Remembering Robertson Davies
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MARGARET WARNER: Robertson Davies, who died this weekend at the age of 82, was a novelist, playwright, journalist, critic, educator, and more, a Canadian who achieved an international reputation as a man of letters. Perhaps his most well-known novels are two three-novel collections published in the 1970s and 80s, the “Deptford” and “Cornish” Trilogies. Davies’ work often focused on moral conflicts and themes, a subject he discussed with Robert MacNeil in a 1987 NewsHour interview.
ROBERT MACNEIL: You have not wanted to reject the label “moralist” as a novelist. Are you consciously trying to deliver a moral message? Is there a coherent, moral message that you’re aware of trying to impart?
ROBERTSON DAVIES, Author: Yes. I’m trying to deliver a coherent, moral message, but it’s not perhaps what a great many people would think of in that way. I am not preaching. I am not saying you do this, or you’ll get yourself in trouble. I am just saying it looks very much as if certain kinds of behavior led to certain results, and if you put your hand in the fire, you will be burned, and if you behave in a way that is an attempt to be just and decent and good toward your contemporaries, various things will happen to you, not necessarily all of them good. But what I am really trying to do and what I think a moralist generally does is to point out patterns in human behavior which are inexorable; they are archetypes of behavior, and I’m not saying that they’re either good or bad. I am simply saying they are so.
MARGARET WARNER: For more on Davies, we’re joined now by a man who first reviewed his work, and then came to know him well, John Kenneth Galbraith, a columnist and author. Mr. Galbraith, thanks for joining us. When you wrote your first review of Robertson Davies’ work back in 1982 for the “New York Times,” you predicted that his novels, you said, would rank with the very best work of this century. What is it about his writing that makes him so special in your view?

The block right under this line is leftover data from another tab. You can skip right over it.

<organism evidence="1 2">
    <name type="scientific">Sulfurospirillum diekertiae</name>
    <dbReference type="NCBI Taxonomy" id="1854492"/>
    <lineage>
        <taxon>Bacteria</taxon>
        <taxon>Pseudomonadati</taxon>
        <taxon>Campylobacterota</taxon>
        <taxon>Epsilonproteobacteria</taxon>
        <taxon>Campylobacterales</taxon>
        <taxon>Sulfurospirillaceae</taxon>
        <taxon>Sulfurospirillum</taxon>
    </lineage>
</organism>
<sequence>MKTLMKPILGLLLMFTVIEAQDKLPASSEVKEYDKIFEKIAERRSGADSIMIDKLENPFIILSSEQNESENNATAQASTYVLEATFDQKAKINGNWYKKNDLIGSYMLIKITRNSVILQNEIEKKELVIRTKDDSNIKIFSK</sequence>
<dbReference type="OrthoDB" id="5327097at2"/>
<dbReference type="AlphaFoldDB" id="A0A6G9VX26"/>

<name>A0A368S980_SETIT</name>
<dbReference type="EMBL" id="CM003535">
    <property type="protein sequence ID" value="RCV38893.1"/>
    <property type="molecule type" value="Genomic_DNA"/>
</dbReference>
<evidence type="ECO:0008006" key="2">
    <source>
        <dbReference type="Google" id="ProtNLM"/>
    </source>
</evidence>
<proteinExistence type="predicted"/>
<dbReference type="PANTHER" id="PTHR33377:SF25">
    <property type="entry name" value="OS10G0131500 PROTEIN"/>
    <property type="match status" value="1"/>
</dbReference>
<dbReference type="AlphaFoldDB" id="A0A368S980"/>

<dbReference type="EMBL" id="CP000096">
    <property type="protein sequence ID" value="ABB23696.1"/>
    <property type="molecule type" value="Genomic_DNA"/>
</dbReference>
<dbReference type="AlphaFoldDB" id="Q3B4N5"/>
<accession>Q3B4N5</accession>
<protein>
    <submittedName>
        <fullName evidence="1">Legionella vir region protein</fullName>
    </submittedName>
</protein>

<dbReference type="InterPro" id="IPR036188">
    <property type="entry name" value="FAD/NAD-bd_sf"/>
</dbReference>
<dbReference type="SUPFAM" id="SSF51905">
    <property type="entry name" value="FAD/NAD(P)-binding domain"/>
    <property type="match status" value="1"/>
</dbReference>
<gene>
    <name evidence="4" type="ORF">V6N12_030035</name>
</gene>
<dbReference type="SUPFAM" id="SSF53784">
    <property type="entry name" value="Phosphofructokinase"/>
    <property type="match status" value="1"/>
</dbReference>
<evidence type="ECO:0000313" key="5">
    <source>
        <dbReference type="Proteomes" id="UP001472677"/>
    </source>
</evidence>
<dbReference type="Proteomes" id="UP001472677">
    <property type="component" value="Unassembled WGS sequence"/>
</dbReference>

JOHN KENNETH GALBRAITH, Economist and Author: Well, this extraordinary combination of information, knowledge, perception, and imagination. He carries imagination to just enormous lengths, absolutely wonderful.
MARGARET WARNER: What do you mean, imagination?
JOHN KENNETH GALBRAITH: Imagination, well, his last–one of his last novels, his leading character dies very early in the novel, almost on the first line actually, and continues to live and to guide the world and get revenge on some people through the whole length of the novel. It takes some imagination to have a dead person as your principal character.
MARGARET WARNER: Yes, it does. Many of his novels were set in the small town Canada of his childhood and your childhood, I gather, and yet, would you say they were much deeper and broader than that? I mean, his characters–well, talk to me about that, about the world that he, he drew.